Lukewarm Stove: Cahill, Ross, Trumbo, Tanaka, Dozier, File and Trial, More

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Lukewarm Stove: Cahill, Ross, Trumbo, Tanaka, Dozier, File and Trial, More

Chicago Cubs

Happy Cubs Convention Day!

And now for some bad news: For the first time in three years, I (Michael) will not be at the Cubs Convention or Lizzie McNeil’s tonight. I know, you’re devastated.

My fiancée (still sounds weird) and I are having our engagement party at bar less than a mile away, so at least I’ll be close enough to hear the arguments about who should really be playing second base.

But now that I think about it, our bar may be just close enough to pull off the classic TV “two parties in one night” trope. Think about it!

I can accidentally bring flowers to Lizzie McNeill’s, show up to my engagement party in a Rizzo jersey … this might actually be better. Stay tuned. Now I’m excited.

  • After posting a 2.74 ERA over 49 relief appearances and one start with the Cubs last season, Trevor Cahill, still just 28, is reportedly closing in on a deal with the Padres. At the San Diego Tribune, Dennis Lin reports that with the Padres, Cahill will have a legitimate shot to compete for a spot in the rotation – something that not every team was willing or able to offer. Indeed, he reportedly had interest from about six teams, but the clearest path back to starting was in San Diego – which sounds about right – and that’s where he’ll end up.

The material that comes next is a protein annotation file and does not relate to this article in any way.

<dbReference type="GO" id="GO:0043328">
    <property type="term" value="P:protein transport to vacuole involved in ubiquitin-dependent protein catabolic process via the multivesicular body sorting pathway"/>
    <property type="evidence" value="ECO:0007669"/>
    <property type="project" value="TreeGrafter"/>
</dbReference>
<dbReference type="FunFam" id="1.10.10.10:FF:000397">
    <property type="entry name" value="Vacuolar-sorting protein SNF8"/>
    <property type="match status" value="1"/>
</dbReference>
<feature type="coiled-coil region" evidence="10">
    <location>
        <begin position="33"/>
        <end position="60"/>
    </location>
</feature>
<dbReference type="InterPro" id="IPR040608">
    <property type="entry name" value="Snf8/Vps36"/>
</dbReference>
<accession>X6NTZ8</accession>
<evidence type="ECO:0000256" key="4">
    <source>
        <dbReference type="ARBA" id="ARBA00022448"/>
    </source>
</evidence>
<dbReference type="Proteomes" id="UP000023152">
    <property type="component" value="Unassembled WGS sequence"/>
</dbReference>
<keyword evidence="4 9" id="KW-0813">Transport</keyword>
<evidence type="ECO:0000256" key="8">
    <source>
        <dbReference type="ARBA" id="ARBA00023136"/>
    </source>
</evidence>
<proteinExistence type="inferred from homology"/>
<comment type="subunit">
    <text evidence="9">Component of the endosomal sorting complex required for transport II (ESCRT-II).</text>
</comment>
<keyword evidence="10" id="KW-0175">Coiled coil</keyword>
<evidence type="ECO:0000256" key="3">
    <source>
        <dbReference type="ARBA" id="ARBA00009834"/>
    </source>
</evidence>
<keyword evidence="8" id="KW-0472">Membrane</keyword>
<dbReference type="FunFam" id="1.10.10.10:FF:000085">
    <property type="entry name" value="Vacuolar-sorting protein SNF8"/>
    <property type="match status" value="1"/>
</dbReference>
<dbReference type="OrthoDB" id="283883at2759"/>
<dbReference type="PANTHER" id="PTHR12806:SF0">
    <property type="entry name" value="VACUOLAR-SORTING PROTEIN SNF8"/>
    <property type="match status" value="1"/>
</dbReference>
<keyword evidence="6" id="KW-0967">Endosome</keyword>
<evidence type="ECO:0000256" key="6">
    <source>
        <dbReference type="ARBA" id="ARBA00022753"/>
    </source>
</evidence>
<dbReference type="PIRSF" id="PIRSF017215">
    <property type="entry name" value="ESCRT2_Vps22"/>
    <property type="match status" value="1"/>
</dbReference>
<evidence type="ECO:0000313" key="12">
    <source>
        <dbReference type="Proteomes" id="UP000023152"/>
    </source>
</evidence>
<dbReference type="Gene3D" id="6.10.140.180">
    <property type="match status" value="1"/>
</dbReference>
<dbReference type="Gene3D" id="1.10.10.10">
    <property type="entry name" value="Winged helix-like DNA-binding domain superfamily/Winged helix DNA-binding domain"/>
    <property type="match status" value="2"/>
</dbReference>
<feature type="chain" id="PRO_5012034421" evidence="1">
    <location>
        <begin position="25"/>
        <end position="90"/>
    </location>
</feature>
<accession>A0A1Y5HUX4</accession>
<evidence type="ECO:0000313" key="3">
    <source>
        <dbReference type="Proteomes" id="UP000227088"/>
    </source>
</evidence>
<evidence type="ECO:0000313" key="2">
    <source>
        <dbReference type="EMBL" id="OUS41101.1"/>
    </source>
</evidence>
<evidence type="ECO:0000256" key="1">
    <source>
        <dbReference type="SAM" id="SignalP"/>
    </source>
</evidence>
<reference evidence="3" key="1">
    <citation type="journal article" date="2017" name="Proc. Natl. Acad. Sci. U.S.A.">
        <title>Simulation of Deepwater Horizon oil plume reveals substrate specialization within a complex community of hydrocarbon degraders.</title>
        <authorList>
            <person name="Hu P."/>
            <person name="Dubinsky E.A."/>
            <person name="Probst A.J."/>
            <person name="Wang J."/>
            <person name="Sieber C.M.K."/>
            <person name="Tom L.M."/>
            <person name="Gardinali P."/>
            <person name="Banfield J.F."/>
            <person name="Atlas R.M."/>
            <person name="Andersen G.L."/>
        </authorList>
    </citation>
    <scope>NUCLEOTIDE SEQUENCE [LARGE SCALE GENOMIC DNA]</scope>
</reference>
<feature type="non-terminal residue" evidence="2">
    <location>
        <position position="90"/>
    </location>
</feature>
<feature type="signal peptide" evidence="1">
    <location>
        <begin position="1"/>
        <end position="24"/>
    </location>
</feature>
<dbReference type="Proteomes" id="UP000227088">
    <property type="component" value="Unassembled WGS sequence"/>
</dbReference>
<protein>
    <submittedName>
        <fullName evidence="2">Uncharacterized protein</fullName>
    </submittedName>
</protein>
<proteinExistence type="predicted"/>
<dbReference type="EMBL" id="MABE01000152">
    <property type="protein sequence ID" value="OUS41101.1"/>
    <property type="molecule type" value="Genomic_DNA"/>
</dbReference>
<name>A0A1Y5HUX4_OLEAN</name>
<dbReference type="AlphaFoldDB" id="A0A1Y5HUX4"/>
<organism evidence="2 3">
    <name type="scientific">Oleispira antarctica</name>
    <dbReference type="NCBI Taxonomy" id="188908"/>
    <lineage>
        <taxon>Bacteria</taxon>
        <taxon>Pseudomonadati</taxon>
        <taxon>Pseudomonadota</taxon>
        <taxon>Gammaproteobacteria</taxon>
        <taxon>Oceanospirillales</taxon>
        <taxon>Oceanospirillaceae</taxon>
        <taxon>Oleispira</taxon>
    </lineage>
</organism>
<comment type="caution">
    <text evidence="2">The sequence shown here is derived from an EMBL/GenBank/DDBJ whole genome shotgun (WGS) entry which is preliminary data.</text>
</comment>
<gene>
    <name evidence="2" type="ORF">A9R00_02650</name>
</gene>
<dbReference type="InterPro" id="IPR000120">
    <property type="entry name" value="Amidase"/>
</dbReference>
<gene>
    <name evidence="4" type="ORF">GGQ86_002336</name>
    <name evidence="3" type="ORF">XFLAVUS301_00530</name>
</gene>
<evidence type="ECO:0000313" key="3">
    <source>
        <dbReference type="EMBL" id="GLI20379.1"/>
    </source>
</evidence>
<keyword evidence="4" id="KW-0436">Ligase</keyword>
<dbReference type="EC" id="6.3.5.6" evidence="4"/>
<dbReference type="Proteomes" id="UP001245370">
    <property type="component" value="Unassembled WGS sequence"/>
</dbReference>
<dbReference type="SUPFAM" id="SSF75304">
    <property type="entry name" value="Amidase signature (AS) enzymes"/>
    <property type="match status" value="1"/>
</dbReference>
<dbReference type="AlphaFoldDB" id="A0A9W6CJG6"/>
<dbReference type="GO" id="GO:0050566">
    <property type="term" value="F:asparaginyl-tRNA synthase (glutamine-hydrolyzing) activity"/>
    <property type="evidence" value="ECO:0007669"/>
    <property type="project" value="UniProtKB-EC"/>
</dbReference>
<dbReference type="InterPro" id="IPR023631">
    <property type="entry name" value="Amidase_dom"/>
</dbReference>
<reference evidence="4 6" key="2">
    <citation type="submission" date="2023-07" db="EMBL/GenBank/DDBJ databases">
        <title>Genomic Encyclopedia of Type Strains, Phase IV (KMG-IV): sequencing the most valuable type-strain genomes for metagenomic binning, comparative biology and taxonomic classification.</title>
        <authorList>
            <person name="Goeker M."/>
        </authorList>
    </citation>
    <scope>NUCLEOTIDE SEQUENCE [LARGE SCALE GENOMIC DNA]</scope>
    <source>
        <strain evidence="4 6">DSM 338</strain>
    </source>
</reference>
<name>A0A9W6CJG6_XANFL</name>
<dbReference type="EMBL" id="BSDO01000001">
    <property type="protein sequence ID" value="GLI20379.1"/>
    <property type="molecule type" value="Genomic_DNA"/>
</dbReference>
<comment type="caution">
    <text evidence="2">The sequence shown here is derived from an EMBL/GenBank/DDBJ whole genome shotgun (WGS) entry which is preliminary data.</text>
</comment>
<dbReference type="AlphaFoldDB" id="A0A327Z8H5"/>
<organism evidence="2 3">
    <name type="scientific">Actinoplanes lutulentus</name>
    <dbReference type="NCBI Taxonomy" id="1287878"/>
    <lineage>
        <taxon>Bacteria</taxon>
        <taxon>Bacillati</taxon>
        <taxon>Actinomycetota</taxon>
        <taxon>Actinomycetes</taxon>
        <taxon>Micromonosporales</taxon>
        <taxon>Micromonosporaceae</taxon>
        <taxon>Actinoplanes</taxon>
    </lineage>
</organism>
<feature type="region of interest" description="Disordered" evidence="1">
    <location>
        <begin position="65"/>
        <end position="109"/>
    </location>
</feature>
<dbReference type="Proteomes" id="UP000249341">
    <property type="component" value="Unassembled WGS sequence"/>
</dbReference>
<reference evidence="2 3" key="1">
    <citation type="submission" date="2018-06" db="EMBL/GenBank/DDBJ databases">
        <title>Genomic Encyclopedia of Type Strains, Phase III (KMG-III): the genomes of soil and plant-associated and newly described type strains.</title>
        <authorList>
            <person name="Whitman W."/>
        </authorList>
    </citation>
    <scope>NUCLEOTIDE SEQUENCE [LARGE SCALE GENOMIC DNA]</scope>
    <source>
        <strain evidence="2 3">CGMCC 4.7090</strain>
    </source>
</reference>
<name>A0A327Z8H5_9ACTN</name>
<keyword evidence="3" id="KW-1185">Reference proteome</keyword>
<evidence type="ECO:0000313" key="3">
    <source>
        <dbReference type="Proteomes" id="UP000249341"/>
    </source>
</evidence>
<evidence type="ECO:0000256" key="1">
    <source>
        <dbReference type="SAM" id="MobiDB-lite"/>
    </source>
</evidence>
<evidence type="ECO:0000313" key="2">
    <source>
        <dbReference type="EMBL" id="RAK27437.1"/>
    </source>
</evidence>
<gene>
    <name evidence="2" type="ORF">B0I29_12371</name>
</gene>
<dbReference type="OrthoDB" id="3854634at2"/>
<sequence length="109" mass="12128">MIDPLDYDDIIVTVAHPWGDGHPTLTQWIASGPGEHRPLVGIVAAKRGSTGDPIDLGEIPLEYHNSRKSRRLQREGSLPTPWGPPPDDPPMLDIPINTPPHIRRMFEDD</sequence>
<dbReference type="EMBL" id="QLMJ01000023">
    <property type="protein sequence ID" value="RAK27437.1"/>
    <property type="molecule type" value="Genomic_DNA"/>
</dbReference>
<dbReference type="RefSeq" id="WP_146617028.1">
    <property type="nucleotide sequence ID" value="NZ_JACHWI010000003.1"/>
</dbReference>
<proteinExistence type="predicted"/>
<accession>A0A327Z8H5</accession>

• But this might have more to do with the Cubs than just the signing of a former reliever. For example, although the Rangers and Cubs are thought to be the front runners for Tyson Ross, the Padres (Ross’ former team) were always considered an option. Now, that door may be closed to Ross, making the decision a little bit simpler, OR it might mean some pieces had already begun to shake loose in the background (something the Padres knew to be happening), so they moved onto their Plan B. Sound logic or wishful thinking? I’m not sure.
  • Mariners GM Jerry Dipoto has traded 54 players in 35 separate deals since becoming the GM on September 28, 2015. He’s made eleven deals so far this winter, most recently the long-discussed Rays starting pitcher trade, which netted the Mariners Drew Smyly.
  • This isn’t a rumor, but I thought it was interesting enough to point out, via Ken Rosenthal: Although Kenley Jansen’s (five-years, $80 million, opt-out after 3 years) and Aroldis Chapman’s (five-years $86 million, opt out after 3 years) deals look similar on the surface, they are actually quite a bit different. Chapman’s deal is more front loaded – he’ll receive $41 million to Jansen’s $24 million in the first two years – meaning that he’ll also leave less money on the table if they both decided to opt out. Plus, Chapman got full no-trade protection for the first three years and limited no-trade for the final two, while Jansen didn’t get any at all. You could debate which pitcher you’d rather have, but Chapman was not tied to draft pick compensation, which certainly impacted the overall value for each player.
  • Mark Trumbo – swatter of nearly 50 home runs last season – is still looking for a home, and the Orioles may ultimately be that landing spot. But he may have to settle for a bit more than it looked like he was going to get at the beginning of the offseason. Ken Rosenthal is reporting that he might even be willing to do something in the 3 year/$40 million range which would be a pretty good deal for the O’s if they could pull it off.
  • There’s more in Rosenthal’s latest, including whether the Rays would consider shopping center fielder Kevin Kiermaier after the addition of Mallex Smith.